Senate supports Vermont Yankee tax

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(Host) A divided Vermont Senate has supported a tax on the Vermont Yankee nuclear plant to fund new energy conservation programs.

Opponents said the tax would send a bad message to companies trying to do business in the state.

But those who favored the tax said the revenues were needed to reduce energy bills and make Vermont a leader in the fight against global warming.

VPR’s John Dillon reports:

(Dillon) The tax is aimed at the profits of the Entergy Corporation, the company that owns Vermont’s only nuclear plant. The tax is supposed to raise about $37 million over five years. The money would be used to fund an expansion of energy conservation programs.

Washington Democrat Ann Cummings says Entergy has reaped a financial windfall by selling power into the deregulated electricity market. Cummings, who chairs the Senate Finance Committee, said Entergy has done better than anticipated, because the worldwide price of oil has driven up electricity costs.

(Cummings) “Vermont Yankee is selling at that inflated price that increased price without any of the increased cost. That is a windfall profit that they had nothing to do with. It had nothing to do with business planning. It probably has more to do with the war in Iraq and the weather than any other reason.”

(Dillon) The lobbying was fierce against the tax. Yankee executives, along with an official from the union representing plant employees, worked the halls and buttonholed lawmakers. They were joined in opposition by officials from the state’s utilities and major businesses.

On the Senate floor, Rutland Republican Kevin Mullin said the tax was unfair.

(Mullin) “I think if you tax most businesses on a percentage of gross revenues, you’d push them into bankruptcy. Mr. President, it just seems like this is the wrong message at the wrong time.”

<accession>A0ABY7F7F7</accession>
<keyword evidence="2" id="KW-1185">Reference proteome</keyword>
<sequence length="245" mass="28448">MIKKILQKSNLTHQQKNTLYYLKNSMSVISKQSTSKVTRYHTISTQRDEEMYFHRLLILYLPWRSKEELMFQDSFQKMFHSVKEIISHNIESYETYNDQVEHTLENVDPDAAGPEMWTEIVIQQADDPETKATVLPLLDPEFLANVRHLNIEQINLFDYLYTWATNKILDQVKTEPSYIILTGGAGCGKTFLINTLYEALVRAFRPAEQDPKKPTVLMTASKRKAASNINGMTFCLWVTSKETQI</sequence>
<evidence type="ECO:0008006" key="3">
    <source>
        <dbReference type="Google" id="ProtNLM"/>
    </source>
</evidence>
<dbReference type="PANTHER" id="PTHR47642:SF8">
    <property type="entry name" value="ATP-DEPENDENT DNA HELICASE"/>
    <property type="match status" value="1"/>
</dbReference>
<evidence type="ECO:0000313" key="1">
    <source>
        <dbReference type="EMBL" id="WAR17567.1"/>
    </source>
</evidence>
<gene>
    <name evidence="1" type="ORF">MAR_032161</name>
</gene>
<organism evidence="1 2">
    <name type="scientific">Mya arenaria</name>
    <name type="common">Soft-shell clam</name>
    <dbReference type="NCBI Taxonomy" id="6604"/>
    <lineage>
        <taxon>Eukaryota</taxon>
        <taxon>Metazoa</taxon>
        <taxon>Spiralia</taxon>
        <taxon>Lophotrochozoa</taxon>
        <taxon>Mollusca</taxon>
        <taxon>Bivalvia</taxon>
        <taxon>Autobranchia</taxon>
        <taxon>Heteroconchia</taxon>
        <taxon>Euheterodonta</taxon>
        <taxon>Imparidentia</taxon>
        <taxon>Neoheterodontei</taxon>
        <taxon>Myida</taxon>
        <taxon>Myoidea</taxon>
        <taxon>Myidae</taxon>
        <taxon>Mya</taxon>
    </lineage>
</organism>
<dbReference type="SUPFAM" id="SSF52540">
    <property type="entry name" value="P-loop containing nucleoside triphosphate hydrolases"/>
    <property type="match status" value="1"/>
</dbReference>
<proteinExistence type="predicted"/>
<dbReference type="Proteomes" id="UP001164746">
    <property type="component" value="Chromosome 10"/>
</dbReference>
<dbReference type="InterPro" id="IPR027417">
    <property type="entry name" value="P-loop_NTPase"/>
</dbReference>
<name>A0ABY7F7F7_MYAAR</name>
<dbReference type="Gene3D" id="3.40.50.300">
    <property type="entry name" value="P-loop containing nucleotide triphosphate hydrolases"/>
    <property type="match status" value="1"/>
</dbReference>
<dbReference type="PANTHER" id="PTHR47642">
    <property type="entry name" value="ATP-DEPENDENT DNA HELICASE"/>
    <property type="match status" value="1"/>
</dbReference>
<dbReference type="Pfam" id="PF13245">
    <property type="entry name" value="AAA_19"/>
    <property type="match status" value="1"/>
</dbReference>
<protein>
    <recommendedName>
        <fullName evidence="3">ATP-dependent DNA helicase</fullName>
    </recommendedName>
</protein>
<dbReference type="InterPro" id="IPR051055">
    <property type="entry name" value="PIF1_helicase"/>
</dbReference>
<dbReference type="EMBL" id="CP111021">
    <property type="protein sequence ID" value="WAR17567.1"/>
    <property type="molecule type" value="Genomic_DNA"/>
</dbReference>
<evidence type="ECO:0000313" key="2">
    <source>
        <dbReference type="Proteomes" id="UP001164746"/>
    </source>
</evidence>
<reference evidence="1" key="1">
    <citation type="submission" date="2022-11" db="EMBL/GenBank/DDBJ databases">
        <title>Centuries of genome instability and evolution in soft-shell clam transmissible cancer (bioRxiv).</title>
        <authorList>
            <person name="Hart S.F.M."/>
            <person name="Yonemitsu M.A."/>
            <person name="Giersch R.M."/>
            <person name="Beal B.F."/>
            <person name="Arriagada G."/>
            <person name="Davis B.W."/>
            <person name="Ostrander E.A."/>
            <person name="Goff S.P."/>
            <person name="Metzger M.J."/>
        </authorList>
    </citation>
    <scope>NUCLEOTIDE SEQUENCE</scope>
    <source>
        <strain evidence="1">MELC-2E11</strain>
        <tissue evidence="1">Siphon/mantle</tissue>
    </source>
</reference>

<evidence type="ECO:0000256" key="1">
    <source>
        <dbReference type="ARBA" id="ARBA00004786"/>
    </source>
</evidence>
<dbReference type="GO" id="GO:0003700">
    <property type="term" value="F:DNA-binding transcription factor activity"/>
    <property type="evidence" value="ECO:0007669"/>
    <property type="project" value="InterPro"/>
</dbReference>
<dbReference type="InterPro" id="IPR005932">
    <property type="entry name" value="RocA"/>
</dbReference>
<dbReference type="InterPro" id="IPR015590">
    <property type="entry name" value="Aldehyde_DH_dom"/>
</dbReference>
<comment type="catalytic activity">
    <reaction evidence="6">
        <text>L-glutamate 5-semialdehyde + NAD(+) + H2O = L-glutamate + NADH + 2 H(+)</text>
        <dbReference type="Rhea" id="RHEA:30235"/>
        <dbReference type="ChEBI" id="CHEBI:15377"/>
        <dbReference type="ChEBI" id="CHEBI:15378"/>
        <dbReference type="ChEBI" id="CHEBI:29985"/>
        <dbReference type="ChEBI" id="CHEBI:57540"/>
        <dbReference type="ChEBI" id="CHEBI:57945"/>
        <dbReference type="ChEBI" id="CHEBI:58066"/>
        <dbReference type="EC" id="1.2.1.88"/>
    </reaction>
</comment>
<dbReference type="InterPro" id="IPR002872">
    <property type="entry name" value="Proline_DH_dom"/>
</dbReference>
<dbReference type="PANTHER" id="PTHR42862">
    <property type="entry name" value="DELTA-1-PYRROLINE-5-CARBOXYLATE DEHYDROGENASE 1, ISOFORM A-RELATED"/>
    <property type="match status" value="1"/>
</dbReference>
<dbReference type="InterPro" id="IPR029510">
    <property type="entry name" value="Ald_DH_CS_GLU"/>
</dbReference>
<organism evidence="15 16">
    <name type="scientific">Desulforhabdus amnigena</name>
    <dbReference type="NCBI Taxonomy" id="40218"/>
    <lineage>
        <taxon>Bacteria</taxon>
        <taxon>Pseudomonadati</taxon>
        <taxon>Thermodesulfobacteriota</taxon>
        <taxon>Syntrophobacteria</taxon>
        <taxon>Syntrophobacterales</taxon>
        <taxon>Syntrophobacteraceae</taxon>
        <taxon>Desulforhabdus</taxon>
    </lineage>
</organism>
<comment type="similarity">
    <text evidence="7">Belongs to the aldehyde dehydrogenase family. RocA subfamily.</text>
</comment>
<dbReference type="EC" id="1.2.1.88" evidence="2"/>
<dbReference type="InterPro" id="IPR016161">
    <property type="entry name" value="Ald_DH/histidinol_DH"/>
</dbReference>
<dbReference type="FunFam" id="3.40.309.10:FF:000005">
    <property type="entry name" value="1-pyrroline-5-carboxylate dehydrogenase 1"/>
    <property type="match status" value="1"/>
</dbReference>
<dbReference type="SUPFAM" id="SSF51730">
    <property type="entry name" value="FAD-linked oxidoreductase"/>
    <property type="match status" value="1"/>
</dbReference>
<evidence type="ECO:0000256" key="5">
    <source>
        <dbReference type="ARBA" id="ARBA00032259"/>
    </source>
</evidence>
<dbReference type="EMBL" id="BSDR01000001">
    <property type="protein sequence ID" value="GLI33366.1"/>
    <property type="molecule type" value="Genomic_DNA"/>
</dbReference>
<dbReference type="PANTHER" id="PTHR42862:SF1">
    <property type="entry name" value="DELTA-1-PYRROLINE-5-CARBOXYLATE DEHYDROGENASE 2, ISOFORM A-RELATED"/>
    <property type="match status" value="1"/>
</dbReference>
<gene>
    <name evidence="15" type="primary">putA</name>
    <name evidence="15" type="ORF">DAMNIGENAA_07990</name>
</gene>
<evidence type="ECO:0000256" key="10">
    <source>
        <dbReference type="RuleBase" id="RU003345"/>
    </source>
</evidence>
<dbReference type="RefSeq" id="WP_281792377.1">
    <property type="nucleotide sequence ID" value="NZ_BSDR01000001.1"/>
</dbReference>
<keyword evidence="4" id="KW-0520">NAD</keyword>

(Dillon) The opposition to the tax came from both parties. Chittenden Democrat Doug Racine said that while he is leery of nuclear power, he disagreed with the tax on Vermont Yankee. He says other energy companies – such as those proposing wind projects in Vermont – should be worried about the proposed tax.

(Racine) “If we pass this section, what we are saying to wind developers – and other businesses – but wind developers — is that you cannot count on the state to be predictable. You will not have the stability you are looking for. Because if we can do this to Vermont Yankee today, well next year, we can do it to you.”

(Dillon) But Senate President Peter Shumlin said the money was needed to fund new conservation programs – which he says will save Vermonters money, and lessen dependence on foreign oil. He said the tax was fair because of Entergy’s unexpected profits, and because the company will be storing high-level nuclear waste on the banks of the Connecticut River.

(Shumlin) “Change is on the way, we’re going to have to be bold. I would say that this is a great step forward. And I urge you to support this revenue source, and have Vermont help lead other states in reducing our dependence on fossil fuels and putting dollars back in Vermonters pockets.”

(Dillon) In the end the vote on the tax was extremely close. The Senate approved it by just one vote. The measure comes up for a final vote on Wednesday, and it still has to go back to the House for its consideration. Meanwhile, Governor Jim Douglas says he’s opposed to the new tax.

For VPR News, I’m John Dillon in Montpelier.

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